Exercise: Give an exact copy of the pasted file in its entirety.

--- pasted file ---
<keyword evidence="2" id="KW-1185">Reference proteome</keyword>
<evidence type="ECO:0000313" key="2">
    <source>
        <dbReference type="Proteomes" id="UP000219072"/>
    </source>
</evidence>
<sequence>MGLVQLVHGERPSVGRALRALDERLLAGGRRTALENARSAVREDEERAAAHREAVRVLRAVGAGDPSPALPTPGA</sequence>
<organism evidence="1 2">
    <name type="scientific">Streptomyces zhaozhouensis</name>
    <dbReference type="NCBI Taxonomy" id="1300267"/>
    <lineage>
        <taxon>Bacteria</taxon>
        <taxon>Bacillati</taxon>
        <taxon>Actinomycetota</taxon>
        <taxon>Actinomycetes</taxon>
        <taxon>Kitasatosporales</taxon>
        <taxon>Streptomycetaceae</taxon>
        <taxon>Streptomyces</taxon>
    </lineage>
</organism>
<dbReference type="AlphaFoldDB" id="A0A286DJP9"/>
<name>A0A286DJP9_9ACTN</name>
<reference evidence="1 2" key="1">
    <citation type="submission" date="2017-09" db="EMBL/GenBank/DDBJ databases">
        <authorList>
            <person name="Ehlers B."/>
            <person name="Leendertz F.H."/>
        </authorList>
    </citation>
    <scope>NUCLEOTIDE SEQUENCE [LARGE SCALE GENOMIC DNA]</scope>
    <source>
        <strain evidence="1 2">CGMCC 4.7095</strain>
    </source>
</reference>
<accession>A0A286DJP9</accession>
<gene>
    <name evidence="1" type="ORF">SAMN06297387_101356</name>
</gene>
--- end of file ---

<keyword evidence="2" id="KW-1185">Reference proteome</keyword>
<evidence type="ECO:0000313" key="2">
    <source>
        <dbReference type="Proteomes" id="UP000219072"/>
    </source>
</evidence>
<sequence>MGLVQLVHGERPSVGRALRALDERLLAGGRRTALENARSAVREDEERAAAHREAVRVLRAVGAGDPSPALPTPGA</sequence>
<organism evidence="1 2">
    <name type="scientific">Streptomyces zhaozhouensis</name>
    <dbReference type="NCBI Taxonomy" id="1300267"/>
    <lineage>
        <taxon>Bacteria</taxon>
        <taxon>Bacillati</taxon>
        <taxon>Actinomycetota</taxon>
        <taxon>Actinomycetes</taxon>
        <taxon>Kitasatosporales</taxon>
        <taxon>Streptomycetaceae</taxon>
        <taxon>Streptomyces</taxon>
    </lineage>
</organism>
<dbReference type="AlphaFoldDB" id="A0A286DJP9"/>
<name>A0A286DJP9_9ACTN</name>
<reference evidence="1 2" key="1">
    <citation type="submission" date="2017-09" db="EMBL/GenBank/DDBJ databases">
        <authorList>
            <person name="Ehlers B."/>
            <person name="Leendertz F.H."/>
        </authorList>
    </citation>
    <scope>NUCLEOTIDE SEQUENCE [LARGE SCALE GENOMIC DNA]</scope>
    <source>
        <strain evidence="1 2">CGMCC 4.7095</strain>
    </source>
</reference>
<accession>A0A286DJP9</accession>
<gene>
    <name evidence="1" type="ORF">SAMN06297387_101356</name>
</gene>